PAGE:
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It’s essential to encourage maths skills in preschoolers as it lays the foundation of not just maths but other complex ideas like place value, higher level of number concepts, additions-subtraction and even word problems.
As soon as kids learn to count, the next step for them is to learn the idea of Part-Part-Whole(PPW). Studies have shown that a strong understanding of this concept is quite an achievement for a preschooler, which will further aid their ability to deal with the higher complexities of the number system and quantities.
Teaching Parts and Wholes Activities For Preschoolers
1. Introducing The Concept:
The idea of part-part-whole maths in preschool focuses on teaching the children how a particular quantity can be divided into two or more parts. For e.g. a six can be divided into one and five or two and four or three and three. An incomplete idea of this concept may lead the child to have a difficult time with mathematical concepts in future.
2. Have Fun With Parts And Wholes:
When students begin with their exploration of the parts of a number they need to be involved in the study in different ways. Explaining the ideas to preschool children only on a theoretical basis isn’t enough. We need to engage them with a multi-sensory approach where they can actually visualise the entire scenario behind the number concept for preschoolers. Once they learn to visualise these you can move them to work with pictorial representations.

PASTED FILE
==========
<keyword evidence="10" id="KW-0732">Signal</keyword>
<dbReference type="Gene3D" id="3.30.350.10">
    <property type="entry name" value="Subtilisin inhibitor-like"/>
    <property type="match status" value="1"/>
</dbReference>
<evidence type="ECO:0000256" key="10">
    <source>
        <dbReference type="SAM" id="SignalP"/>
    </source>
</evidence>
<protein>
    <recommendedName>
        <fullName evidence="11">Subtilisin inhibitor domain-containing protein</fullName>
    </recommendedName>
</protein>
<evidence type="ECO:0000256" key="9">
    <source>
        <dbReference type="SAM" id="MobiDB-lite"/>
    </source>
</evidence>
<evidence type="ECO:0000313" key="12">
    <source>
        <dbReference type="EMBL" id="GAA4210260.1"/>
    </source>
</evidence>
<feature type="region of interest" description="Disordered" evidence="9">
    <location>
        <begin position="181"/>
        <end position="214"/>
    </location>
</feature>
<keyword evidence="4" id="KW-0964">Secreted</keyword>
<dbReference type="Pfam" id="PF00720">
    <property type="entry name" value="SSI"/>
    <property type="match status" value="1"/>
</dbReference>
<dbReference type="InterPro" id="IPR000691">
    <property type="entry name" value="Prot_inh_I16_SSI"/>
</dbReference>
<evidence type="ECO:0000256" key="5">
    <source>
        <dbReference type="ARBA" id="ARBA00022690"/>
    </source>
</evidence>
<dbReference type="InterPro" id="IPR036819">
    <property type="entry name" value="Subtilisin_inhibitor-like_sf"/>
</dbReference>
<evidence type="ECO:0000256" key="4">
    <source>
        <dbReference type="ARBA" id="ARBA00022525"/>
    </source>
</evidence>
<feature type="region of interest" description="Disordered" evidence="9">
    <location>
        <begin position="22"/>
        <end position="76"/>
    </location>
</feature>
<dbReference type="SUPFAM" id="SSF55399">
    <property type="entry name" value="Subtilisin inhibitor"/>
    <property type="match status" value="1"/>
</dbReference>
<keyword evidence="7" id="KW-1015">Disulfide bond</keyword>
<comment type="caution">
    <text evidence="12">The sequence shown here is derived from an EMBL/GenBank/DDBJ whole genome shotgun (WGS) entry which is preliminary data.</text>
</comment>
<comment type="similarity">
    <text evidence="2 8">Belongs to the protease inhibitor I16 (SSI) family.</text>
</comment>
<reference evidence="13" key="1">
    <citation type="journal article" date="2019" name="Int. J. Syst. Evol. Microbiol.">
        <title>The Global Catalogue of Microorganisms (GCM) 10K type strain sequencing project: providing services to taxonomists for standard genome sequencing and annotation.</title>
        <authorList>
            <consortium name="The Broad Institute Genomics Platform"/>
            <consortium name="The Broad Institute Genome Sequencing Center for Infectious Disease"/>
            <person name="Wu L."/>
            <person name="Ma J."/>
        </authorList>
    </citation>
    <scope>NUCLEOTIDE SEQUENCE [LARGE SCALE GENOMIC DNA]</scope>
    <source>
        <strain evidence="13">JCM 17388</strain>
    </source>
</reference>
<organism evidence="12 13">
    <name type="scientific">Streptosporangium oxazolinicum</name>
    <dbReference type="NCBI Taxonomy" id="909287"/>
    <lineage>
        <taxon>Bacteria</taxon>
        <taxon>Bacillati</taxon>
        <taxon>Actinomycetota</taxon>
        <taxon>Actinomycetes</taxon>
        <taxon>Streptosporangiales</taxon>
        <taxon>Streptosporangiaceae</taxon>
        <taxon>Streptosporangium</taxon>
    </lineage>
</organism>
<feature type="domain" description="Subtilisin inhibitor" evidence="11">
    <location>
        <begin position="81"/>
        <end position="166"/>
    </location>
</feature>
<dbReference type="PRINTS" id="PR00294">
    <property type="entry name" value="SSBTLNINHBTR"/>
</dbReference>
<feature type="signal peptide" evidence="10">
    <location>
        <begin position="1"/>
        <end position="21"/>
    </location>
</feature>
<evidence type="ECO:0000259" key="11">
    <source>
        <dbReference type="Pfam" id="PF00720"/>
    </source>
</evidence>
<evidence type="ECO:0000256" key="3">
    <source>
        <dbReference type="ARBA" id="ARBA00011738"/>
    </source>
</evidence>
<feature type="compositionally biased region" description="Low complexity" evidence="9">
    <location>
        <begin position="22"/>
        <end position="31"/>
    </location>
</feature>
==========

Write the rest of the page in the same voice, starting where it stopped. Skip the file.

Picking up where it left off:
3. Activities For Teaching Wholes And Parts:
- With the help of five same-coloured cubes or blocks, you can ask your child to build a train. Now, ask them the number of cubes they have used to make the train and take their focus on the fact that they have used one single colour. Now ask them to make the train using different coloured cubes. Help the kids to understand how they add up to the same number.
- Give the children a total of five balls, but three of one colour and two of some other colour. Ask the kids to put this group together and figure out the total.
- Ask the kids to build up a triangle shaped pyramid with disposable cups. Don’t give them the cups yourself but let them figure out how many disposable cups they will need to build a pyramid of a certain level. Allow them to draw out an image of their pyramid to determine the quantity of cups required.
- Another fun activity in the list of part-part whole maths games is forming a team of two, asking one kid to keep the hands behind the back while the other kid has to place 5 beads in hands of the first kid.Without looking, the child has to tell how many beads are there in each hand. For example, one and four or two and three. Now show how combining them gets a total of five.
Introducing these concepts at an early age will ensure that the child has understood the basic concepts perfectly so as to add on the layers of new related concepts and ideas.